[Lingtyp] Antw: Query on sentential names/Satznamen

Johannes Helmbrecht Johannes.Helmbrecht at sprachlit.uni-regensburg.de
Fri Jun 21 03:19:26 EDT 2019


 Dear Iker,

clausal names are rather the norm than the exception in Hoocank (Siouan) and I
think this hold for the entire Siouan language family too. They are usually
traditional names that belong to the name repertoire of a clan. The appellative
meaning is always transparent and is connected to the mythology of the clans.
The linguistic particularity is that they are almost indistinguishable from
regular clauses. I'll give you an example:

peec taa'ehiga 
peec taa'e=Ø-Ø-hi=ga
fire   blaze.up=3SG.U-3SG.A-cause=proper name
'He blazes up a fire' (this is a traditional name of the bird clan)

This personal name is a fully inflected clause including a regular causative
construction. The only element that marks this expression as a name is the
proper name marker =ga at the end of the clause. Historically, this proper name
marker is a demonstrative pronoun (distal deixis). It is, however, used only in
referential function, never in address function. The interesting question would
be, how these clausal names are used syntactically. In Hoocank, it seems, they
appear in the same slots where actor and undergoer NPs occur, but, in fact,
they are rarely used as clausal arguments in our text corpus. Usually, the
bearer of the name is introduced by a kind of copula clause, and is then
referred to later on in discourse by other means.

Best
Johannes







-- 
Professor Dr. Johannes Helmbrecht
Lehrstuhl für Allgemeine und Vergleichende Sprachwissenschaft
Institut für Information und Medien, Sprache und Kultur (IIMSK)
Universität Regensburg
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D-93053 Regensburg, Deutschland

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johannes.helmbrecht at ur.de





> Dear colleagues, dear fellow typologists,
> 
> I'm currently looking for cross-linguistic data on a specific kind of name:
> sentential names (SNs), a.k.a. clausal names, phrasal names and (in their
> widespread German use) *Satznamen*. van Langendonck (2007: 277-278) defines
> SNs as names consisting (minimally) of a verbal stem and a noun phrase (NP)
> or an adverb, where the NP is either the direct object or the subject of
> the verb stem. Here are some examples of SNs I have found so far:
> 
> (1) Shona (East Bantu): *Chaitamwarihachirambwi *'What God has done cannot
> be rejected', from *mwari *'God' and the verb root -*it *'to do' (Mapara
> 2013: 103)
> 
> (2) Basque (Language isolate): *Euridakargaina *'The summit which brings
> rain', from *euri *'rain' and the verb root -*kar *'to bring' (Salaberri
> 2008: 733)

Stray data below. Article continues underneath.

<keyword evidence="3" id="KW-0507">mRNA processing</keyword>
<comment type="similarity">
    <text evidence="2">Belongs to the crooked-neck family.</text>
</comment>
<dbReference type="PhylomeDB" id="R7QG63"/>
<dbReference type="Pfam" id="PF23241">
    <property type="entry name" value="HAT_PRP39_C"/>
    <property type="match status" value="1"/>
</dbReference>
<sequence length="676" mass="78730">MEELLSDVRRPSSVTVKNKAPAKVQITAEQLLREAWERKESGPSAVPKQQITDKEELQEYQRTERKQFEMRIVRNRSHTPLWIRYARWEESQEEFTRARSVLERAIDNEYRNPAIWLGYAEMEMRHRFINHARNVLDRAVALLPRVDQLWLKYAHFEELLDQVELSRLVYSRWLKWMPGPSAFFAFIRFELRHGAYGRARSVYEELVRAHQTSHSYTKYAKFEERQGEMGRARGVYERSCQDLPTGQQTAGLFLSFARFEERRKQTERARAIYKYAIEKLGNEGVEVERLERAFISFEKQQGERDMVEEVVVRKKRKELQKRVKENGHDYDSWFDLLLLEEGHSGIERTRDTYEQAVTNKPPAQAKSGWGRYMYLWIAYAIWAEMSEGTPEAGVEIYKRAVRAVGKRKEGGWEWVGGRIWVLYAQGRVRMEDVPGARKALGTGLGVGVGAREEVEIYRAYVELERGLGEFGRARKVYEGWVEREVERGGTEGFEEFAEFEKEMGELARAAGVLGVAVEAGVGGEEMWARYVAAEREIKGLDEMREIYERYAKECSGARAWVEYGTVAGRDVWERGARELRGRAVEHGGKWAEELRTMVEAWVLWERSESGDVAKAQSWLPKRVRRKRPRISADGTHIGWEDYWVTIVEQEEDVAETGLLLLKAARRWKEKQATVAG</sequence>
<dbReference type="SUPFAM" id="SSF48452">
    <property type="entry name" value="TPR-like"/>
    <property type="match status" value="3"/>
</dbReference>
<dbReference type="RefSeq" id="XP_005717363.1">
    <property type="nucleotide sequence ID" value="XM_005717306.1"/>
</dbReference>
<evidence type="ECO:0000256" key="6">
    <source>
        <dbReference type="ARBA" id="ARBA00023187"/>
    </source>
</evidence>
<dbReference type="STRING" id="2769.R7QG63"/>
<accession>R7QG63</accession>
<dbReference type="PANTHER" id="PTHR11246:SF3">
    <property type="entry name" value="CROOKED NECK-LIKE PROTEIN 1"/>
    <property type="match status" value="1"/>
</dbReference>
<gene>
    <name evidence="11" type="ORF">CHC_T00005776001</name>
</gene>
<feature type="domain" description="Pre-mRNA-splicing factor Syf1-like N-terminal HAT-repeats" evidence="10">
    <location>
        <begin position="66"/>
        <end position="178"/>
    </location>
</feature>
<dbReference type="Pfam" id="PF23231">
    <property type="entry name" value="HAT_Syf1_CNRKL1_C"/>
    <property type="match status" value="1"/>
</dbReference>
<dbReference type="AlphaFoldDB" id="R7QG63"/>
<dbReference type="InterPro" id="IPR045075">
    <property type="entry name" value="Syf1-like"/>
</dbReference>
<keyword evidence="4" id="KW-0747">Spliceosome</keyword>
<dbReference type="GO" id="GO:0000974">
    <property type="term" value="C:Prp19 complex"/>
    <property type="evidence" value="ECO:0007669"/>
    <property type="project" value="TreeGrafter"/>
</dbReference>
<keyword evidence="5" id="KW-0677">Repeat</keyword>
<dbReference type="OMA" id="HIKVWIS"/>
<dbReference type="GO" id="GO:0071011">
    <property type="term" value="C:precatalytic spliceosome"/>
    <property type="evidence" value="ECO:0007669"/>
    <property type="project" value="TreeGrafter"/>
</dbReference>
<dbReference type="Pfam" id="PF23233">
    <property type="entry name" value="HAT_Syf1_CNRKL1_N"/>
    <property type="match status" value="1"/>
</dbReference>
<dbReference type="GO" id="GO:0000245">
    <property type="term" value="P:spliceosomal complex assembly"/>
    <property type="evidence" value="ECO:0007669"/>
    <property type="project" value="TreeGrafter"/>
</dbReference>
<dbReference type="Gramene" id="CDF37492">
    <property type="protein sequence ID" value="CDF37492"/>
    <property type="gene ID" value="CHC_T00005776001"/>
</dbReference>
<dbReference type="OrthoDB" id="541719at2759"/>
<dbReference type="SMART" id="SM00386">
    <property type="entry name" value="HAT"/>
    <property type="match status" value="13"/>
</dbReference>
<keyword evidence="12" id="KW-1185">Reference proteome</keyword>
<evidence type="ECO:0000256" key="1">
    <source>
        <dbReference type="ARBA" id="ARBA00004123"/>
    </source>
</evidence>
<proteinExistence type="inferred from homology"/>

> 
> (3) Warrongo (Pama-Nyungan): *Galonggo balban banggarra* '(The place where)
> mice rolled blue tongue lizard', from *galo *'mouse' and *balba *'to roll'
> (Tsunoda 2011: 22)
> 
> (4) Northwest Sahaptin (Sahaptian): *Xátkapsha *'Leans unexpectedly', from
> *tkap* 'to lean' and *xa*- 'unexpectedly' (Hunn 1996: 14)
> 
> (5) Mandarin (Sino-Tibetan): *Chuán-wén* '(The one who) transmits culture',
> from *chuán *'to transmit' and *wén *'culture' (Wiedenhof 2015: 92) (sorry
> if the tone markers are inaccurate)
> 
> (6) Eastern Apurímac Quechua (Quechuan): *Waqcha kuyaq* '(The one who)
> esteems the poor', from *waqcha *'poor' and *kuya*- 'to esteem' (Fonseca
> 2012: 98)
> 
> (7) German (Indo-European): *Hassdenpflug *'Hate the plow', from *hassen 
> *'to
> hate' and *Pflug *'plow/plough' (Heintze 1908: 160)
> 
> I'm writing to ask for your help in tracking down more instances of this
> kind of name: I have found so far that SNs are common in (subsaharan)
> Africa, North America and Europe, in decreasing order, and far less common
> in Asia, Oceania and South America. That is why I would be extremely
> grateful for any information on SNs in languages from Asia, Oceania and
> South America. I would be very grateful for any pointers to grammars,
> language descriptions or other mentions of SNs in the literature.
> 
> References:
> Fonseca, Gustavo S. 2012.* Introducción a un tesoro de nombres quechuas en
> Apurímac*. Lima: Terra Nuova.
> Heintze, Albert. 1908. *Die deutschen Familiennamen: Geschichtlich,
> geographisch, sprachlich* (3rd edition). Halle an der Saale: Verlag der
> Buchhandlung des Waisenhauses.
> Hunn, Eugene. 1996. Columbia Plateau Indian place names: What can they
> teach us? *Journal of Linguistic Anthropology* 6(1). 3-26.
> Mapara, Jacob. 2013.* Shona sentential names: A brief overview*. Bamenda:
> Langaa Research & Publishing.
> van Langendonck, Willy. 2007. *Theory and typology of proper names*.
> Berlin/New York: Mouton de Gruyter.
> Salaberri, Patxi. 2008. Satznamen direlakoen inguruan: Erlatibozko
> perpausetan jatorri duten toponimoak aztergai [On so-called Satznamen:
> Investigating toponyms which originate in relative clauses]. In Xabier
> Artiagoitia & Joseba A. Lakarra (eds.), *Gramatika jaietan: Patxi
> Goenagaren omenez*, 725-741. Bilbao/Bilbo: University of the Basque
Country.
> Tsunoda, Tasaku. 2011. *A grammar of Warrongo*. Berlin/Boston: Mouton de
> Gruyter.
> Wiedenhof, Jeroen. 2015. *A grammar of Mandarin*. Amsterdam/Philadelphia:
> John Benjamins.
> 
> Best,
> 
> Iker Salaberri
> Public University of Navarre


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